|Thursday was extended island tour day.
We met our driver for the day, Mr. Sergeant, at 10:30 this morning for an extended tour of the island included the southeastern peninsula. The Atlantic Ocean is on the east side; the Caribbean Sea is on the west. Frigate Bay on the northern end of the peninsula (first photo) is the main area of concentration for resorts and tourist condominiums. Also on this part of the peninsula is where many of the wealthier people of Basseterre have moved to and built trophy homes on the sides of the mountains. Sound familiar?
Until the US military built a road to the end of the peninsula in 1989 after the Grenada war (second photo), the only way to reach much of the area was by boat. The road was blasted through the mountains leaving behind areas where you can clearly see the stratification of the rock. To cut through just one mountain top took the men working 24 hours a day for three months. At the far end of the peninsula is the two mile strait that separates St. Kitts from Nevis. In the photo you can just make out Nevis Peak in the haze.
Near the end of the peninsula on the Atlantic side is Turtle Beach. where we stopped for a break to get something to drink. We had also heard that this was a good spot to see the African green monkeys that outnumber the people on the island by two to one. While enjoying a Ting (a local grapefruit soda) at the bar, Michael struck up a conversation with an American boy from California who was visiting his father here. Jason, who was about 13 or 14, offered to show us the monkeys. Michael and I followed him out to the nearby trees where we could see five or six monkeys sitting. Jason then went back to the bar and returned with a plastic cup of fruit juice. The monkeys were immediately interested. After instructing me to keep a tight hold of the cup and not to try to take it away from any monkey who was drinking, I made friends with them. (third photo).
One of the younger monkeys began drinking from the cup when one of the older, more dominate one came over, chased the younger one away, and proceeded to stick his face in the cup and drink away. I wasn't about to let go of the cup but he wasn't either. As long as I didn't move, he didn't seem to mind me hanging on. Their hands are quite human though much smaller and more delicate. One of the waiters at the inn had told us that the monkeys hate to get their hands dirty and always try to keep them clean
Finally, George (as I referred to him) had his fill and let go of the cup. He had juice all over his face and chin. The others moved in to have a drink but George had got it all. Michael tried to coax some of the younger animals over with the cup. One of them managed to get it away from Michael. He then proceeded to use his fingers to get the last bit of juice and pulp from the cup.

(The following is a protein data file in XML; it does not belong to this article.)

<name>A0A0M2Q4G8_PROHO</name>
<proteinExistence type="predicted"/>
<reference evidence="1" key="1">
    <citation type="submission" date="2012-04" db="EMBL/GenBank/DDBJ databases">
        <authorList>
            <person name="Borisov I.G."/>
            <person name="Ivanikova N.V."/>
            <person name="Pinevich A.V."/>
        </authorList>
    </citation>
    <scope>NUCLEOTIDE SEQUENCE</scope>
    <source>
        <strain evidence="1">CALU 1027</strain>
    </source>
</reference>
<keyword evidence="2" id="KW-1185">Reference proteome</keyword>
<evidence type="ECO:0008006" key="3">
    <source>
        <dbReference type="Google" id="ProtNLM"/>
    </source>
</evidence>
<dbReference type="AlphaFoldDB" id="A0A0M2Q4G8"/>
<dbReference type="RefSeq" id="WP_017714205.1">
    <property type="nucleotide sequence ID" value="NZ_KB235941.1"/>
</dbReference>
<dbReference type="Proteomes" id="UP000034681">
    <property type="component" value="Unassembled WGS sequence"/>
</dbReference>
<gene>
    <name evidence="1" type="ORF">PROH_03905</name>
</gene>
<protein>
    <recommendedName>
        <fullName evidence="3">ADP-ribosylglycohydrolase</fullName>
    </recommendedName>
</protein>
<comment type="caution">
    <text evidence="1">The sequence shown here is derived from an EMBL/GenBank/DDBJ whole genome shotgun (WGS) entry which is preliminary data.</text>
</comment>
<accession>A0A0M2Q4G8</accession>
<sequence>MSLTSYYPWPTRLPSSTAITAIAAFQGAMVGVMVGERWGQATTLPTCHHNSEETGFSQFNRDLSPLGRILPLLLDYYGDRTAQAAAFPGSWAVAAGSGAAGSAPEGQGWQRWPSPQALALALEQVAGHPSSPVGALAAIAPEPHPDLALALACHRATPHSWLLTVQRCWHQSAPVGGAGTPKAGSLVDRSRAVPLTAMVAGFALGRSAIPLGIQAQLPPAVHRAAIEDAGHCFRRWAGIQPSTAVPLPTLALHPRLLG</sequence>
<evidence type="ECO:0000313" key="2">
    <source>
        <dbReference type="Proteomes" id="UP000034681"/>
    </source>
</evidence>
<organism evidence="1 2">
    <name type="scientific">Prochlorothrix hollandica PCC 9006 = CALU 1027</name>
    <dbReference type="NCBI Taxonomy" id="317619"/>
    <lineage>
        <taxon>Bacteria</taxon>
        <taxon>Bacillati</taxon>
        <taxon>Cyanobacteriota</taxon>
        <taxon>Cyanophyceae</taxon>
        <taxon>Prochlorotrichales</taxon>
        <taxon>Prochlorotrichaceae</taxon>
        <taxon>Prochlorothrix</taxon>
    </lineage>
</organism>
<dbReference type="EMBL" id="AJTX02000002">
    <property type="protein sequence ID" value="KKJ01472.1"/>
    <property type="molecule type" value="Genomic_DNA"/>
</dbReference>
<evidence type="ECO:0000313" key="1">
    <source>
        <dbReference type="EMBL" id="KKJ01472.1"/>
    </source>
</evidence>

Near the turn onto the peninsula, we passed an ethanol refinery that had been abandoned by the Israelis when they went bankrupt. Near the end of the peninsula, we went through an area that was supposed to be developed by a company called Casablanca. There is a warehouse they owned that was damaged in a hurricane and looted. There is the steel frame of a large building that was unfinished. Apparently the company just left one day and no one seems to know why.
There is also the ruins of a foundation out here from a plantation that failed. It used to raise sugar cane, but when the government took over production and the owner couldn't run his own mill, it became unprofitable. It apparently was unprofitable also to grow sea cotton. And unprofitable to run a salt evaporation pond. You can see a few wild cotton plants on the hills. When the bolls open, the flying fiber and seed is a nuisance in town.
After the peninsula we headed back into Basseterre for lunch and shopping. In the great room of the Ottley main house they have been playing a CD of steel drum Christmas music. One of the staff, Andrea, showed me the CD and told me where she had bought it. Unfortunately, the store didn't have that CD anymore but I was able to find some other steel drum Christmas music.
After lunch at Ballyhoo's overlooking the Circus (fourth photo), Michael went to the Bank of Canada to cash some travelers checks. Evidently this involved more than just requesting cash and showing his ID because he was gone FOREVER. He mentioned something about being asked whether he wanted his funds in US or EC (East Caribbean) dollars.
Before we came here, we had considered getting some local currency. The folks at the inn told us not to worry because everyone here take US dollars. What they didn't mention is that most people prefer US dollars and that at most places items are priced in both US and EC dollars.
We stopped in a drug store to buy a few personal items. I paid for them with $20 US and got back $34 EC. WHOA! It's like being paid to go shopping. The exchange rate is something like $1 US to $2.70 EC.
From Basseterre we went back to Romney Manor and the Caribelle Batik. I keep thinking of more people to get batik clothing for. Michael took more photos of the plants. The last photo on this page shows poinsettas in their natural form, a bush about eight feet high.
Tomorrow, a ferry trip to Nevis.